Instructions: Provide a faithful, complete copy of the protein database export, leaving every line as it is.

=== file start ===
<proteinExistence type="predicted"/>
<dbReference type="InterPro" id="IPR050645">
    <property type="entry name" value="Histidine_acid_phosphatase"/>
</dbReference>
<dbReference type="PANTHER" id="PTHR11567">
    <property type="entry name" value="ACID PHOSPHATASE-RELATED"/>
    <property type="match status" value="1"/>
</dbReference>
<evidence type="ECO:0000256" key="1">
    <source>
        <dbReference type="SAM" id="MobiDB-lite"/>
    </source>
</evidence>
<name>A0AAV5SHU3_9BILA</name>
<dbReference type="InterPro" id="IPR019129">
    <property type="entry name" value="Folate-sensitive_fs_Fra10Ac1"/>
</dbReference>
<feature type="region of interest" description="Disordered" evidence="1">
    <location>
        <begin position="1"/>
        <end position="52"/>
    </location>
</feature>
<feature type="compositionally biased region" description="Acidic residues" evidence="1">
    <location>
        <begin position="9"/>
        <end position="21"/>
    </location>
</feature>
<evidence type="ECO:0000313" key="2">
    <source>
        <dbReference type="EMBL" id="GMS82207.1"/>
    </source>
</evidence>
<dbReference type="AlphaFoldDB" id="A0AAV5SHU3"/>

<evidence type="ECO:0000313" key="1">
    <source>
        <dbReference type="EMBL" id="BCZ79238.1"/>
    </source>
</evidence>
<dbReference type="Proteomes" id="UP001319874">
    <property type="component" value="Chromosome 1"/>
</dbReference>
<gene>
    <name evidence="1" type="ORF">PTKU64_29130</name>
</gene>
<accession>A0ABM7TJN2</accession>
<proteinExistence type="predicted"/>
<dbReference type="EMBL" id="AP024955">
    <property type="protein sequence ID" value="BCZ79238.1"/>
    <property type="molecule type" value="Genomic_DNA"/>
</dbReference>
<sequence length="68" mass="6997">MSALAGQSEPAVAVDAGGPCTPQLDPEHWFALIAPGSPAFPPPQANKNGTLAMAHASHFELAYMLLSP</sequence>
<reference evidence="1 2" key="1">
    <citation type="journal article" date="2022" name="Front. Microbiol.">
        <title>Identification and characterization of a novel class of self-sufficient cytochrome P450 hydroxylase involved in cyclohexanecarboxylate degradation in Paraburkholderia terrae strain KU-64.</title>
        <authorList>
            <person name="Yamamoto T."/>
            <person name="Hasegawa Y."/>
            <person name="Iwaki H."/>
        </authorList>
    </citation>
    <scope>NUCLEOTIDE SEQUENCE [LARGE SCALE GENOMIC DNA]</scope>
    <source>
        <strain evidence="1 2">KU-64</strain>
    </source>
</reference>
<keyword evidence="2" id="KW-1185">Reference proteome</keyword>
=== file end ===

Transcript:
<proteinExistence type="predicted"/>
<dbReference type="InterPro" id="IPR050645">
    <property type="entry name" value="Histidine_acid_phosphatase"/>
</dbReference>
<dbReference type="PANTHER" id="PTHR11567">
    <property type="entry name" value="ACID PHOSPHATASE-RELATED"/>
    <property type="match status" value="1"/>
</dbReference>
<evidence type="ECO:0000256" key="1">
    <source>
        <dbReference type="SAM" id="MobiDB-lite"/>
    </source>
</evidence>
<name>A0AAV5SHU3_9BILA</name>
<dbReference type="InterPro" id="IPR019129">
    <property type="entry name" value="Folate-sensitive_fs_Fra10Ac1"/>
</dbReference>
<feature type="region of interest" description="Disordered" evidence="1">
    <location>
        <begin position="1"/>
        <end position="52"/>
    </location>
</feature>
<feature type="compositionally biased region" description="Acidic residues" evidence="1">
    <location>
        <begin position="9"/>
        <end position="21"/>
    </location>
</feature>
<evidence type="ECO:0000313" key="2">
    <source>
        <dbReference type="EMBL" id="GMS82207.1"/>
    </source>
</evidence>
<dbReference type="AlphaFoldDB" id="A0AAV5SHU3"/>

<evidence type="ECO:0000313" key="1">
    <source>
        <dbReference type="EMBL" id="BCZ79238.1"/>
    </source>
</evidence>
<dbReference type="Proteomes" id="UP001319874">
    <property type="component" value="Chromosome 1"/>
</dbReference>
<gene>
    <name evidence="1" type="ORF">PTKU64_29130</name>
</gene>
<accession>A0ABM7TJN2</accession>
<proteinExistence type="predicted"/>
<dbReference type="EMBL" id="AP024955">
    <property type="protein sequence ID" value="BCZ79238.1"/>
    <property type="molecule type" value="Genomic_DNA"/>
</dbReference>
<sequence length="68" mass="6997">MSALAGQSEPAVAVDAGGPCTPQLDPEHWFALIAPGSPAFPPPQANKNGTLAMAHASHFELAYMLLSP</sequence>
<reference evidence="1 2" key="1">
    <citation type="journal article" date="2022" name="Front. Microbiol.">
        <title>Identification and characterization of a novel class of self-sufficient cytochrome P450 hydroxylase involved in cyclohexanecarboxylate degradation in Paraburkholderia terrae strain KU-64.</title>
        <authorList>
            <person name="Yamamoto T."/>
            <person name="Hasegawa Y."/>
            <person name="Iwaki H."/>
        </authorList>
    </citation>
    <scope>NUCLEOTIDE SEQUENCE [LARGE SCALE GENOMIC DNA]</scope>
    <source>
        <strain evidence="1 2">KU-64</strain>
    </source>
</reference>
<keyword evidence="2" id="KW-1185">Reference proteome</keyword>